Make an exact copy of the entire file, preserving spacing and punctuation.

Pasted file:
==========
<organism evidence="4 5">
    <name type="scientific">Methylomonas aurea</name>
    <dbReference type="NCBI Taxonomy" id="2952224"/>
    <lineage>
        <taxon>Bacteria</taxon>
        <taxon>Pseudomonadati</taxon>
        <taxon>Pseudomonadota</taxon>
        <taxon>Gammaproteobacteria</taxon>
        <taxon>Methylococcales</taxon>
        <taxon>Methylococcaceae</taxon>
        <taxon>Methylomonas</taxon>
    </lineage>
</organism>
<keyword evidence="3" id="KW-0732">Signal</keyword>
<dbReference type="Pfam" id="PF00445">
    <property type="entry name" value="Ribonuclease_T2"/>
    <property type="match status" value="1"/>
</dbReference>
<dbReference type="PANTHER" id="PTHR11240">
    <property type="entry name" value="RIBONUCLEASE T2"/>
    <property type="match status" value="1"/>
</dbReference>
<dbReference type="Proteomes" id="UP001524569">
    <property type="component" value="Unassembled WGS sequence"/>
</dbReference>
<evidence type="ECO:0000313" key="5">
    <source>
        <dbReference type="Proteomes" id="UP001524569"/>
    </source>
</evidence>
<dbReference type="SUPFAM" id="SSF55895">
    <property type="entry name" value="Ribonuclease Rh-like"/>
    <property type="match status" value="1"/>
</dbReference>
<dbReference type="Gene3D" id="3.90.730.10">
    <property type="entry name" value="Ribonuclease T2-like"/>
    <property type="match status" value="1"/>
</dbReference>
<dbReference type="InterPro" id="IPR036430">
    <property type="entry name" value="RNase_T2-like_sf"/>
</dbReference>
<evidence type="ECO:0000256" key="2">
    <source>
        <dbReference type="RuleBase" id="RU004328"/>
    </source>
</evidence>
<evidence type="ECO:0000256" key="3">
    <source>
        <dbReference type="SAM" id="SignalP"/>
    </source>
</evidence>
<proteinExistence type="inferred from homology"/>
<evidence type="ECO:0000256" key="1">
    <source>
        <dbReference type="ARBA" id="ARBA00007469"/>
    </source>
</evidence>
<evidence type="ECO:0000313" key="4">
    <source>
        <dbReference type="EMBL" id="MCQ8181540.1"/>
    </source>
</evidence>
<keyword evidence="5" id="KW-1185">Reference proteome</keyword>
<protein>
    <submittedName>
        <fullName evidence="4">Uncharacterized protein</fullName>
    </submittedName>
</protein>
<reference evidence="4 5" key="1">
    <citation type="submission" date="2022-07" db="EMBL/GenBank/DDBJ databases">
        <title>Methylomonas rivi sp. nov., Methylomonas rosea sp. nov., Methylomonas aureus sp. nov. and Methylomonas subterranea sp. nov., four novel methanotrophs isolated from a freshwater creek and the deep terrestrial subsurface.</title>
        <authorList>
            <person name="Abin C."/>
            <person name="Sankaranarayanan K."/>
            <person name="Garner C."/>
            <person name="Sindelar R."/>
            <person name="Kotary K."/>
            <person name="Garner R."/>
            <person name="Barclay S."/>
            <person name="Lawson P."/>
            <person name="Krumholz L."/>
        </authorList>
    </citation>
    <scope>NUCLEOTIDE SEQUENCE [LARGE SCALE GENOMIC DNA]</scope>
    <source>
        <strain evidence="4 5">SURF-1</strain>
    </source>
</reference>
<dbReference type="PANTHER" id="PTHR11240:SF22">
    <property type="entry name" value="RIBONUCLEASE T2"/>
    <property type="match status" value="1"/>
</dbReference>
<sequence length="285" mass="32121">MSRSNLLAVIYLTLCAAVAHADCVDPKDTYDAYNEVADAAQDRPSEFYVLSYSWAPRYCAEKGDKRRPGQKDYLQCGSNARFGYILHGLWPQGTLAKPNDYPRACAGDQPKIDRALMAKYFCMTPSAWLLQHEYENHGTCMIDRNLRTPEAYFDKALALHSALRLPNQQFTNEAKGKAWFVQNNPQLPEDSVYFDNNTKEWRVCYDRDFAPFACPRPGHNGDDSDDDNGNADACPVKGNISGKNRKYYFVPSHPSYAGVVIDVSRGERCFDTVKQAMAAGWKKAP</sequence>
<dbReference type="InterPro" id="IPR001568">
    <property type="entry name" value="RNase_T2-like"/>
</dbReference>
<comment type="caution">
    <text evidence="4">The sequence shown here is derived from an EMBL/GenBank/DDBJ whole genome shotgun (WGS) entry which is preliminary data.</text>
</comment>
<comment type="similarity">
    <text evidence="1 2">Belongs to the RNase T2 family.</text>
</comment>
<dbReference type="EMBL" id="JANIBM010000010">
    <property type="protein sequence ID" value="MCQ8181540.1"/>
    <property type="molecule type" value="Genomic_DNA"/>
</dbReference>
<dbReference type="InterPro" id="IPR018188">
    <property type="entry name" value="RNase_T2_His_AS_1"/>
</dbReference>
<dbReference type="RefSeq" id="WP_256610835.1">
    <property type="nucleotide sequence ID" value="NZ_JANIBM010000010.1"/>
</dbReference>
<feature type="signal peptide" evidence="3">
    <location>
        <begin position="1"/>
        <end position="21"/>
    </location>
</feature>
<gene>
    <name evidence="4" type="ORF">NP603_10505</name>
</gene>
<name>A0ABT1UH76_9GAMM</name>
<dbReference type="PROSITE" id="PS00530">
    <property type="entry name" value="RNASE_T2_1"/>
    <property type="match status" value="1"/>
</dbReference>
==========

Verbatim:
<organism evidence="4 5">
    <name type="scientific">Methylomonas aurea</name>
    <dbReference type="NCBI Taxonomy" id="2952224"/>
    <lineage>
        <taxon>Bacteria</taxon>
        <taxon>Pseudomonadati</taxon>
        <taxon>Pseudomonadota</taxon>
        <taxon>Gammaproteobacteria</taxon>
        <taxon>Methylococcales</taxon>
        <taxon>Methylococcaceae</taxon>
        <taxon>Methylomonas</taxon>
    </lineage>
</organism>
<keyword evidence="3" id="KW-0732">Signal</keyword>
<dbReference type="Pfam" id="PF00445">
    <property type="entry name" value="Ribonuclease_T2"/>
    <property type="match status" value="1"/>
</dbReference>
<dbReference type="PANTHER" id="PTHR11240">
    <property type="entry name" value="RIBONUCLEASE T2"/>
    <property type="match status" value="1"/>
</dbReference>
<dbReference type="Proteomes" id="UP001524569">
    <property type="component" value="Unassembled WGS sequence"/>
</dbReference>
<evidence type="ECO:0000313" key="5">
    <source>
        <dbReference type="Proteomes" id="UP001524569"/>
    </source>
</evidence>
<dbReference type="SUPFAM" id="SSF55895">
    <property type="entry name" value="Ribonuclease Rh-like"/>
    <property type="match status" value="1"/>
</dbReference>
<dbReference type="Gene3D" id="3.90.730.10">
    <property type="entry name" value="Ribonuclease T2-like"/>
    <property type="match status" value="1"/>
</dbReference>
<dbReference type="InterPro" id="IPR036430">
    <property type="entry name" value="RNase_T2-like_sf"/>
</dbReference>
<evidence type="ECO:0000256" key="2">
    <source>
        <dbReference type="RuleBase" id="RU004328"/>
    </source>
</evidence>
<evidence type="ECO:0000256" key="3">
    <source>
        <dbReference type="SAM" id="SignalP"/>
    </source>
</evidence>
<proteinExistence type="inferred from homology"/>
<evidence type="ECO:0000256" key="1">
    <source>
        <dbReference type="ARBA" id="ARBA00007469"/>
    </source>
</evidence>
<evidence type="ECO:0000313" key="4">
    <source>
        <dbReference type="EMBL" id="MCQ8181540.1"/>
    </source>
</evidence>
<keyword evidence="5" id="KW-1185">Reference proteome</keyword>
<protein>
    <submittedName>
        <fullName evidence="4">Uncharacterized protein</fullName>
    </submittedName>
</protein>
<reference evidence="4 5" key="1">
    <citation type="submission" date="2022-07" db="EMBL/GenBank/DDBJ databases">
        <title>Methylomonas rivi sp. nov., Methylomonas rosea sp. nov., Methylomonas aureus sp. nov. and Methylomonas subterranea sp. nov., four novel methanotrophs isolated from a freshwater creek and the deep terrestrial subsurface.</title>
        <authorList>
            <person name="Abin C."/>
            <person name="Sankaranarayanan K."/>
            <person name="Garner C."/>
            <person name="Sindelar R."/>
            <person name="Kotary K."/>
            <person name="Garner R."/>
            <person name="Barclay S."/>
            <person name="Lawson P."/>
            <person name="Krumholz L."/>
        </authorList>
    </citation>
    <scope>NUCLEOTIDE SEQUENCE [LARGE SCALE GENOMIC DNA]</scope>
    <source>
        <strain evidence="4 5">SURF-1</strain>
    </source>
</reference>
<dbReference type="PANTHER" id="PTHR11240:SF22">
    <property type="entry name" value="RIBONUCLEASE T2"/>
    <property type="match status" value="1"/>
</dbReference>
<sequence length="285" mass="32121">MSRSNLLAVIYLTLCAAVAHADCVDPKDTYDAYNEVADAAQDRPSEFYVLSYSWAPRYCAEKGDKRRPGQKDYLQCGSNARFGYILHGLWPQGTLAKPNDYPRACAGDQPKIDRALMAKYFCMTPSAWLLQHEYENHGTCMIDRNLRTPEAYFDKALALHSALRLPNQQFTNEAKGKAWFVQNNPQLPEDSVYFDNNTKEWRVCYDRDFAPFACPRPGHNGDDSDDDNGNADACPVKGNISGKNRKYYFVPSHPSYAGVVIDVSRGERCFDTVKQAMAAGWKKAP</sequence>
<dbReference type="InterPro" id="IPR001568">
    <property type="entry name" value="RNase_T2-like"/>
</dbReference>
<comment type="caution">
    <text evidence="4">The sequence shown here is derived from an EMBL/GenBank/DDBJ whole genome shotgun (WGS) entry which is preliminary data.</text>
</comment>
<comment type="similarity">
    <text evidence="1 2">Belongs to the RNase T2 family.</text>
</comment>
<dbReference type="EMBL" id="JANIBM010000010">
    <property type="protein sequence ID" value="MCQ8181540.1"/>
    <property type="molecule type" value="Genomic_DNA"/>
</dbReference>
<dbReference type="InterPro" id="IPR018188">
    <property type="entry name" value="RNase_T2_His_AS_1"/>
</dbReference>
<dbReference type="RefSeq" id="WP_256610835.1">
    <property type="nucleotide sequence ID" value="NZ_JANIBM010000010.1"/>
</dbReference>
<feature type="signal peptide" evidence="3">
    <location>
        <begin position="1"/>
        <end position="21"/>
    </location>
</feature>
<gene>
    <name evidence="4" type="ORF">NP603_10505</name>
</gene>
<name>A0ABT1UH76_9GAMM</name>
<dbReference type="PROSITE" id="PS00530">
    <property type="entry name" value="RNASE_T2_1"/>
    <property type="match status" value="1"/>
</dbReference>